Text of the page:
Archive for May, 2009
I had big plans for posting this week, but an international trip, a pre-term labor scare, and high drama at work have foiled them. So for now, I’m just going to leave you with a recommendation for one of my new favorite websites, Nursing Birth (http://nursingbirth.wordpress.com/). It’s written by a labor and delivery nurse here in the Northeast, with the goal of educating and advocating for safer birth. It is an inside view of hospital birth in the U.S. and is simultaneously inspiring and horrifying to read. The running “Injustice in Maternity Care” (a.k.a. Don’t Let This Happen to You) series is particularly enlightening and should be required reading for all pregnant women planning to give birth in a hospital.
MFOM believes that one way to help women learn about midwifery and to show support for our midwives working here in Massachusetts is to share with each other our stories about birthing with a midwife (or midwives!) in attendance. One way we are doing that is through posting of birth stories of women who have given birth with midwives here in Massachusetts on our website: http://www.mfom.org . We have had the good fortune of having some truly beautiful stories to post and encourage everyone to take a look!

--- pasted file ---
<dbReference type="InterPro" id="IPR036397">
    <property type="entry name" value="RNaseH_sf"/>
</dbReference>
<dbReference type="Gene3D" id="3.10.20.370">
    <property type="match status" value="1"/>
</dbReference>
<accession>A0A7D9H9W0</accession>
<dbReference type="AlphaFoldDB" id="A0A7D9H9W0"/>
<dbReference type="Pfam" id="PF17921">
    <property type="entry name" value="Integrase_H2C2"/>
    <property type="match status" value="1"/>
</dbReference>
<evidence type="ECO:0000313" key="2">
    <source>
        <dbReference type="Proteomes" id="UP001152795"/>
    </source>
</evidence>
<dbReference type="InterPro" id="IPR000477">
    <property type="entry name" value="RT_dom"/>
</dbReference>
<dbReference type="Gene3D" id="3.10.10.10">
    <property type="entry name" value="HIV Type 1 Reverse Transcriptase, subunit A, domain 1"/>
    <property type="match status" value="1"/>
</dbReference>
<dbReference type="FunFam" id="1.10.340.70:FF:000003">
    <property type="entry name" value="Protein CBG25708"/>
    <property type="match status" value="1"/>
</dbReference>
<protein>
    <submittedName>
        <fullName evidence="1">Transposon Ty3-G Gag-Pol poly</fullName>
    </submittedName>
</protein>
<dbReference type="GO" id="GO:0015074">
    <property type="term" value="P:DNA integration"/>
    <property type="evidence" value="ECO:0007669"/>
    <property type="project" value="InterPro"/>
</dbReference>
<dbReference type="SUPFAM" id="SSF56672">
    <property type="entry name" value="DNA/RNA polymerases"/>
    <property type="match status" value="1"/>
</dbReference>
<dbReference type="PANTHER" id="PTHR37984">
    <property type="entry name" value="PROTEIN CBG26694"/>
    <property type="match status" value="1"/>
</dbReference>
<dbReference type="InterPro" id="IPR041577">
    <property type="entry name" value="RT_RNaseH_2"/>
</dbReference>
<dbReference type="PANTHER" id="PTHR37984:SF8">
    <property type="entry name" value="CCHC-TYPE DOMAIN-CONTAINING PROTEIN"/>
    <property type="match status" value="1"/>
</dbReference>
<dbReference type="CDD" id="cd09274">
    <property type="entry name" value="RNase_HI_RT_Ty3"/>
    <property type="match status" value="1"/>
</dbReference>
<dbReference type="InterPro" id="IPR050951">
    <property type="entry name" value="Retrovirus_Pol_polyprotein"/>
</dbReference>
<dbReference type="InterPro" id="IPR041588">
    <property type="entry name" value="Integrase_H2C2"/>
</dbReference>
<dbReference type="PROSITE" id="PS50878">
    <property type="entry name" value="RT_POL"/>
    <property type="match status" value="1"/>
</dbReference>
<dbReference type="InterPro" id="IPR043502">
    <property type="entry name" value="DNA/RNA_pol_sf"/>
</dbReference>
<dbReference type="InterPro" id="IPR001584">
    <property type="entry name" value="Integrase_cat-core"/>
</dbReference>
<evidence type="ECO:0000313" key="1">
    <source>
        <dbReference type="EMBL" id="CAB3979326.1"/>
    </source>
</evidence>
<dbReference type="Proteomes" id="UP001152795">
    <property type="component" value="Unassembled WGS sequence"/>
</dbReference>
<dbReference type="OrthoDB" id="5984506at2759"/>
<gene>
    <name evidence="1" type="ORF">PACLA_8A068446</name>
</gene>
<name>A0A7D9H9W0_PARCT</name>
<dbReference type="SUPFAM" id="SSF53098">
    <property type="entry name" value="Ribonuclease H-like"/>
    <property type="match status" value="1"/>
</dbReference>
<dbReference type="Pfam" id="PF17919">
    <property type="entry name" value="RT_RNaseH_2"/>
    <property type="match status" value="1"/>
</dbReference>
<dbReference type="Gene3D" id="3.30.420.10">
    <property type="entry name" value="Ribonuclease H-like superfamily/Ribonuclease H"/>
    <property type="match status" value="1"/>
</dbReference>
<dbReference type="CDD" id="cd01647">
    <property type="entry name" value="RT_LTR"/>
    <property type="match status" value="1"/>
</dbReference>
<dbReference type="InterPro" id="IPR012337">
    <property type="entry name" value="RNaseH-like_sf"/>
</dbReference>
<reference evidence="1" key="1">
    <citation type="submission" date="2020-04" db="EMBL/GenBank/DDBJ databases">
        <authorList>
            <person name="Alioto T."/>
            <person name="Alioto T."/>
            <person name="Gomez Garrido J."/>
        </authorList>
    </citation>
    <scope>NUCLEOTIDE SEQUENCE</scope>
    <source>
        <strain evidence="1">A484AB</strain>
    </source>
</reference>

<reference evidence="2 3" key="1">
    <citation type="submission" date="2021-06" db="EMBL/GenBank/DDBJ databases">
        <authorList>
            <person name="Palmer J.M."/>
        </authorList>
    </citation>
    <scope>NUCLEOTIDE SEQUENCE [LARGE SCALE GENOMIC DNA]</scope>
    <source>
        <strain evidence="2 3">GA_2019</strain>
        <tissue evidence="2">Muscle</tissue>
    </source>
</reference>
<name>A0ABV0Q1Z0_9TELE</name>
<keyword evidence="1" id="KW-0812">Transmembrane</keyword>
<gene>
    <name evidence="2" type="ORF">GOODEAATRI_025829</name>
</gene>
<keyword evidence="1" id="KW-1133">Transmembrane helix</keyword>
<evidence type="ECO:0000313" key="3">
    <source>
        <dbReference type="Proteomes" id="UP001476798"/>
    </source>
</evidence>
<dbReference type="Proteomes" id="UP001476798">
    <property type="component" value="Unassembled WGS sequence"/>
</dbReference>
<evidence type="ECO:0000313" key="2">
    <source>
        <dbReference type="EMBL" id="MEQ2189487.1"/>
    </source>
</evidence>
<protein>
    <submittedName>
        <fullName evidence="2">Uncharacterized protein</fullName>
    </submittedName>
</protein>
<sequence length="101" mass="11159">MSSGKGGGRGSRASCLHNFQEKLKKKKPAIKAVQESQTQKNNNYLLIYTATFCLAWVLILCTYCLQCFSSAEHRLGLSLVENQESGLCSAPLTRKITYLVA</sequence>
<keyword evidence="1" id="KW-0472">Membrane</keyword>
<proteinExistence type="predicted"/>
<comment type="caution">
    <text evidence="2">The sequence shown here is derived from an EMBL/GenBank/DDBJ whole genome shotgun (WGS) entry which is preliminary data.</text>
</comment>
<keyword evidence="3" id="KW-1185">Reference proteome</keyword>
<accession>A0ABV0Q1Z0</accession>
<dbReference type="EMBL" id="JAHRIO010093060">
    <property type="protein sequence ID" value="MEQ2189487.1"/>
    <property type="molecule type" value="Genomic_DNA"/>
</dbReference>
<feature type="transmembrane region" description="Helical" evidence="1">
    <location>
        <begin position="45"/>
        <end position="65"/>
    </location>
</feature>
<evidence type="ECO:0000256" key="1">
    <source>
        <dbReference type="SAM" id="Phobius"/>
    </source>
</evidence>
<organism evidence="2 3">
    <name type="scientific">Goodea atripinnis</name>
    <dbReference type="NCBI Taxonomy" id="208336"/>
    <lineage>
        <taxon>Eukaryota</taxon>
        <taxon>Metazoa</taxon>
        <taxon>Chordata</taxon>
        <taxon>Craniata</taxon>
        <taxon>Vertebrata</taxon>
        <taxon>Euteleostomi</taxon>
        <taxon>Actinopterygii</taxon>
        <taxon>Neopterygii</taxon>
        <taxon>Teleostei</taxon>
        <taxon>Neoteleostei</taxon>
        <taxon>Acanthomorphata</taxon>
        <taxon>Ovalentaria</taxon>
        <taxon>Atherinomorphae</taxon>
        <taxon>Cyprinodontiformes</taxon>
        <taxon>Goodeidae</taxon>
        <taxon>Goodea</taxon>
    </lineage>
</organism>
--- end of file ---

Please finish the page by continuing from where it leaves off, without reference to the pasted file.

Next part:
We also are looking for more birth stories! If you would be interested in sharing your birth story (or stories!) with us, please contact email@example.com with “birth story” somewhere in the subject and our birth story editor will get back to you to talk about getting your story up on our website!
Thank you and we look forward to hearing all about your births!
MFOM blog administrator
I was interested, as I helped my daughter set up her home for a homebirth, that her instructions from her midwife and the items she had to order, etc., were almost identical to mine when I was preparing to birth her at home 26 years ago! It felt soooo good!